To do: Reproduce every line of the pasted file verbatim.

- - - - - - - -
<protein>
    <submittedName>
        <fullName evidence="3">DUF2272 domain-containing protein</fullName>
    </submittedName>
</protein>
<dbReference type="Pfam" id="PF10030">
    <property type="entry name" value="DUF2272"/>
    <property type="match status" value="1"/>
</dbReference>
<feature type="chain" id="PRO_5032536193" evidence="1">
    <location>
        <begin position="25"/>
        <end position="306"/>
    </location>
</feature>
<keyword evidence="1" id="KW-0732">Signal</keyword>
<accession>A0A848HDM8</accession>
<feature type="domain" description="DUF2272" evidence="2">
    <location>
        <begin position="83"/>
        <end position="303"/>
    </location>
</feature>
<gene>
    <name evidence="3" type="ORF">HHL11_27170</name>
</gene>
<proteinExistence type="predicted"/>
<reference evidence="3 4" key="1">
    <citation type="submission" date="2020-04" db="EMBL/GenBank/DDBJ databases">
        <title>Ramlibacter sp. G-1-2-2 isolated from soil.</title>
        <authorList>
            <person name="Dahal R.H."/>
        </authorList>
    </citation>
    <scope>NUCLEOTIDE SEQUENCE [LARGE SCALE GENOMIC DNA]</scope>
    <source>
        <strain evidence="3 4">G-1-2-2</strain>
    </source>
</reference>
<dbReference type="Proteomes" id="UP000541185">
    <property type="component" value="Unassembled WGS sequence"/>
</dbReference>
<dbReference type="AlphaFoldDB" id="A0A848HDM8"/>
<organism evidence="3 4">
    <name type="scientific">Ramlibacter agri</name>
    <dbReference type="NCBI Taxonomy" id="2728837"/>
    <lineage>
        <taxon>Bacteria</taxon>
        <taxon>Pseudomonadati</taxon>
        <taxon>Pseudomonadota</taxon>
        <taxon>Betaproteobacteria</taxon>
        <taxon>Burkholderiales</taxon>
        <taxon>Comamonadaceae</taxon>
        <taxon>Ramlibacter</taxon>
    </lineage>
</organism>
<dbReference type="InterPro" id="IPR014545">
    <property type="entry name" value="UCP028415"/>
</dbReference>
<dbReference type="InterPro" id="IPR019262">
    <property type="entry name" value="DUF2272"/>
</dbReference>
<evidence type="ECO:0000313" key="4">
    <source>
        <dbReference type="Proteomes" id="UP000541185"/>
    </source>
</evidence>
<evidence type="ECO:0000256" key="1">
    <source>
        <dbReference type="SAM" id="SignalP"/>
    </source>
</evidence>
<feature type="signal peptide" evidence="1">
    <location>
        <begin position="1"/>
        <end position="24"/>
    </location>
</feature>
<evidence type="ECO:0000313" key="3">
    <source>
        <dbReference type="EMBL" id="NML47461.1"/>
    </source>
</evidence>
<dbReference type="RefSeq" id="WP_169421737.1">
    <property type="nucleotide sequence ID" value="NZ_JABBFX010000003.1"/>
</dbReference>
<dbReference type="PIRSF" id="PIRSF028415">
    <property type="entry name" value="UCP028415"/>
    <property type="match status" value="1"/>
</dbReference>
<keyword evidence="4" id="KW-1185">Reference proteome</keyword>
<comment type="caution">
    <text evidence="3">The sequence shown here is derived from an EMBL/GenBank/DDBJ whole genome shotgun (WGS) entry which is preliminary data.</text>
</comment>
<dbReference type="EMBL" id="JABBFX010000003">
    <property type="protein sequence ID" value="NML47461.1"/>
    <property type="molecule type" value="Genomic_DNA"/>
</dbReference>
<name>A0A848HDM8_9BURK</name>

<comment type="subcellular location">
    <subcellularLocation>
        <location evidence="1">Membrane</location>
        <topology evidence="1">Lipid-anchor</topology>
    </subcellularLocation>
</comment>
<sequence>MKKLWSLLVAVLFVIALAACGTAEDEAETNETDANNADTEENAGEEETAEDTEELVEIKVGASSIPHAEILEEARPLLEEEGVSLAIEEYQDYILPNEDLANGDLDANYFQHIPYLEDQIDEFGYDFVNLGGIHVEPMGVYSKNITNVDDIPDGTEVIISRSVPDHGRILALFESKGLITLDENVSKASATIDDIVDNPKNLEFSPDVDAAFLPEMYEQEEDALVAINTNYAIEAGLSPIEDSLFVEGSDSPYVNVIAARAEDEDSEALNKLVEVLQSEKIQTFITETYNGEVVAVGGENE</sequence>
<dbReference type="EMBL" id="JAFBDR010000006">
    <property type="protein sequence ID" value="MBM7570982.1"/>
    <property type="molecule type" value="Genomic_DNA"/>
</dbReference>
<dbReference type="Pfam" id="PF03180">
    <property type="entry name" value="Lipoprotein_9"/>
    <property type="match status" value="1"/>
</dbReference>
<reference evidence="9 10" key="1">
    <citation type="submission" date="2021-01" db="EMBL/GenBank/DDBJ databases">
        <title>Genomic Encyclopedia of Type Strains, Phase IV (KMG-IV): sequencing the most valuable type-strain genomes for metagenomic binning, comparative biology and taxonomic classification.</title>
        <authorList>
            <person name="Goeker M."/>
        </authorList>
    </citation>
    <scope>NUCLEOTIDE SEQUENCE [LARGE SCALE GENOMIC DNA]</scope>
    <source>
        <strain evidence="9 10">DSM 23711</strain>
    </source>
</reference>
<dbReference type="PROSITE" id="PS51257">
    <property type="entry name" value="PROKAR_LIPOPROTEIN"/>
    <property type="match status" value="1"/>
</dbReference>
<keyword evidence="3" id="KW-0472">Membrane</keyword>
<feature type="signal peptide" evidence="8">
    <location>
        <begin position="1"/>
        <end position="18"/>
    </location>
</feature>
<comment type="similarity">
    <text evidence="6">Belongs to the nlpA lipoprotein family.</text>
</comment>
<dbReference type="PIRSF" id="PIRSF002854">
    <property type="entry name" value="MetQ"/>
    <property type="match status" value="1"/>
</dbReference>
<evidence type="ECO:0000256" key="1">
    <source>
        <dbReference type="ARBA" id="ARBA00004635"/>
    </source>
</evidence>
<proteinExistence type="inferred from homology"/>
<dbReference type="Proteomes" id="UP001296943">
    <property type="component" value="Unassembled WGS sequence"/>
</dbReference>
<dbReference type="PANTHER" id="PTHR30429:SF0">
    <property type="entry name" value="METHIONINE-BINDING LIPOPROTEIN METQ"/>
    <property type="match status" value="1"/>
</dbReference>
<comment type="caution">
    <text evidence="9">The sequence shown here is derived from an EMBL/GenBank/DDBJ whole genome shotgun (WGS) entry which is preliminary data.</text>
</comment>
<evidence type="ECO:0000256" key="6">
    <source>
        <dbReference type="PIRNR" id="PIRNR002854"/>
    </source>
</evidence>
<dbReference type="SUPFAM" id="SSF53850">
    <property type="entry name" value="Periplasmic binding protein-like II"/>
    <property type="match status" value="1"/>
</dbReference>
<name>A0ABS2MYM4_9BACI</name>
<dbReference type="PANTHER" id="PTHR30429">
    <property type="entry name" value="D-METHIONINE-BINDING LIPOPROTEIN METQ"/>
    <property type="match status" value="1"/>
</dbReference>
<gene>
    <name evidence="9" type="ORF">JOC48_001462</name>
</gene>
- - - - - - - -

<protein>
    <submittedName>
        <fullName evidence="3">DUF2272 domain-containing protein</fullName>
    </submittedName>
</protein>
<dbReference type="Pfam" id="PF10030">
    <property type="entry name" value="DUF2272"/>
    <property type="match status" value="1"/>
</dbReference>
<feature type="chain" id="PRO_5032536193" evidence="1">
    <location>
        <begin position="25"/>
        <end position="306"/>
    </location>
</feature>
<keyword evidence="1" id="KW-0732">Signal</keyword>
<accession>A0A848HDM8</accession>
<feature type="domain" description="DUF2272" evidence="2">
    <location>
        <begin position="83"/>
        <end position="303"/>
    </location>
</feature>
<gene>
    <name evidence="3" type="ORF">HHL11_27170</name>
</gene>
<proteinExistence type="predicted"/>
<reference evidence="3 4" key="1">
    <citation type="submission" date="2020-04" db="EMBL/GenBank/DDBJ databases">
        <title>Ramlibacter sp. G-1-2-2 isolated from soil.</title>
        <authorList>
            <person name="Dahal R.H."/>
        </authorList>
    </citation>
    <scope>NUCLEOTIDE SEQUENCE [LARGE SCALE GENOMIC DNA]</scope>
    <source>
        <strain evidence="3 4">G-1-2-2</strain>
    </source>
</reference>
<dbReference type="Proteomes" id="UP000541185">
    <property type="component" value="Unassembled WGS sequence"/>
</dbReference>
<dbReference type="AlphaFoldDB" id="A0A848HDM8"/>
<organism evidence="3 4">
    <name type="scientific">Ramlibacter agri</name>
    <dbReference type="NCBI Taxonomy" id="2728837"/>
    <lineage>
        <taxon>Bacteria</taxon>
        <taxon>Pseudomonadati</taxon>
        <taxon>Pseudomonadota</taxon>
        <taxon>Betaproteobacteria</taxon>
        <taxon>Burkholderiales</taxon>
        <taxon>Comamonadaceae</taxon>
        <taxon>Ramlibacter</taxon>
    </lineage>
</organism>
<dbReference type="InterPro" id="IPR014545">
    <property type="entry name" value="UCP028415"/>
</dbReference>
<dbReference type="InterPro" id="IPR019262">
    <property type="entry name" value="DUF2272"/>
</dbReference>
<evidence type="ECO:0000313" key="4">
    <source>
        <dbReference type="Proteomes" id="UP000541185"/>
    </source>
</evidence>
<evidence type="ECO:0000256" key="1">
    <source>
        <dbReference type="SAM" id="SignalP"/>
    </source>
</evidence>
<feature type="signal peptide" evidence="1">
    <location>
        <begin position="1"/>
        <end position="24"/>
    </location>
</feature>
<evidence type="ECO:0000313" key="3">
    <source>
        <dbReference type="EMBL" id="NML47461.1"/>
    </source>
</evidence>
<dbReference type="RefSeq" id="WP_169421737.1">
    <property type="nucleotide sequence ID" value="NZ_JABBFX010000003.1"/>
</dbReference>
<dbReference type="PIRSF" id="PIRSF028415">
    <property type="entry name" value="UCP028415"/>
    <property type="match status" value="1"/>
</dbReference>
<keyword evidence="4" id="KW-1185">Reference proteome</keyword>
<comment type="caution">
    <text evidence="3">The sequence shown here is derived from an EMBL/GenBank/DDBJ whole genome shotgun (WGS) entry which is preliminary data.</text>
</comment>
<dbReference type="EMBL" id="JABBFX010000003">
    <property type="protein sequence ID" value="NML47461.1"/>
    <property type="molecule type" value="Genomic_DNA"/>
</dbReference>
<name>A0A848HDM8_9BURK</name>

<comment type="subcellular location">
    <subcellularLocation>
        <location evidence="1">Membrane</location>
        <topology evidence="1">Lipid-anchor</topology>
    </subcellularLocation>
</comment>
<sequence>MKKLWSLLVAVLFVIALAACGTAEDEAETNETDANNADTEENAGEEETAEDTEELVEIKVGASSIPHAEILEEARPLLEEEGVSLAIEEYQDYILPNEDLANGDLDANYFQHIPYLEDQIDEFGYDFVNLGGIHVEPMGVYSKNITNVDDIPDGTEVIISRSVPDHGRILALFESKGLITLDENVSKASATIDDIVDNPKNLEFSPDVDAAFLPEMYEQEEDALVAINTNYAIEAGLSPIEDSLFVEGSDSPYVNVIAARAEDEDSEALNKLVEVLQSEKIQTFITETYNGEVVAVGGENE</sequence>
<dbReference type="EMBL" id="JAFBDR010000006">
    <property type="protein sequence ID" value="MBM7570982.1"/>
    <property type="molecule type" value="Genomic_DNA"/>
</dbReference>
<dbReference type="Pfam" id="PF03180">
    <property type="entry name" value="Lipoprotein_9"/>
    <property type="match status" value="1"/>
</dbReference>
<reference evidence="9 10" key="1">
    <citation type="submission" date="2021-01" db="EMBL/GenBank/DDBJ databases">
        <title>Genomic Encyclopedia of Type Strains, Phase IV (KMG-IV): sequencing the most valuable type-strain genomes for metagenomic binning, comparative biology and taxonomic classification.</title>
        <authorList>
            <person name="Goeker M."/>
        </authorList>
    </citation>
    <scope>NUCLEOTIDE SEQUENCE [LARGE SCALE GENOMIC DNA]</scope>
    <source>
        <strain evidence="9 10">DSM 23711</strain>
    </source>
</reference>
<dbReference type="PROSITE" id="PS51257">
    <property type="entry name" value="PROKAR_LIPOPROTEIN"/>
    <property type="match status" value="1"/>
</dbReference>
<keyword evidence="3" id="KW-0472">Membrane</keyword>
<feature type="signal peptide" evidence="8">
    <location>
        <begin position="1"/>
        <end position="18"/>
    </location>
</feature>
<comment type="similarity">
    <text evidence="6">Belongs to the nlpA lipoprotein family.</text>
</comment>
<dbReference type="PIRSF" id="PIRSF002854">
    <property type="entry name" value="MetQ"/>
    <property type="match status" value="1"/>
</dbReference>
<evidence type="ECO:0000256" key="1">
    <source>
        <dbReference type="ARBA" id="ARBA00004635"/>
    </source>
</evidence>
<proteinExistence type="inferred from homology"/>
<dbReference type="Proteomes" id="UP001296943">
    <property type="component" value="Unassembled WGS sequence"/>
</dbReference>
<dbReference type="PANTHER" id="PTHR30429:SF0">
    <property type="entry name" value="METHIONINE-BINDING LIPOPROTEIN METQ"/>
    <property type="match status" value="1"/>
</dbReference>
<comment type="caution">
    <text evidence="9">The sequence shown here is derived from an EMBL/GenBank/DDBJ whole genome shotgun (WGS) entry which is preliminary data.</text>
</comment>
<evidence type="ECO:0000256" key="6">
    <source>
        <dbReference type="PIRNR" id="PIRNR002854"/>
    </source>
</evidence>
<dbReference type="SUPFAM" id="SSF53850">
    <property type="entry name" value="Periplasmic binding protein-like II"/>
    <property type="match status" value="1"/>
</dbReference>
<name>A0ABS2MYM4_9BACI</name>
<dbReference type="PANTHER" id="PTHR30429">
    <property type="entry name" value="D-METHIONINE-BINDING LIPOPROTEIN METQ"/>
    <property type="match status" value="1"/>
</dbReference>
<gene>
    <name evidence="9" type="ORF">JOC48_001462</name>
</gene>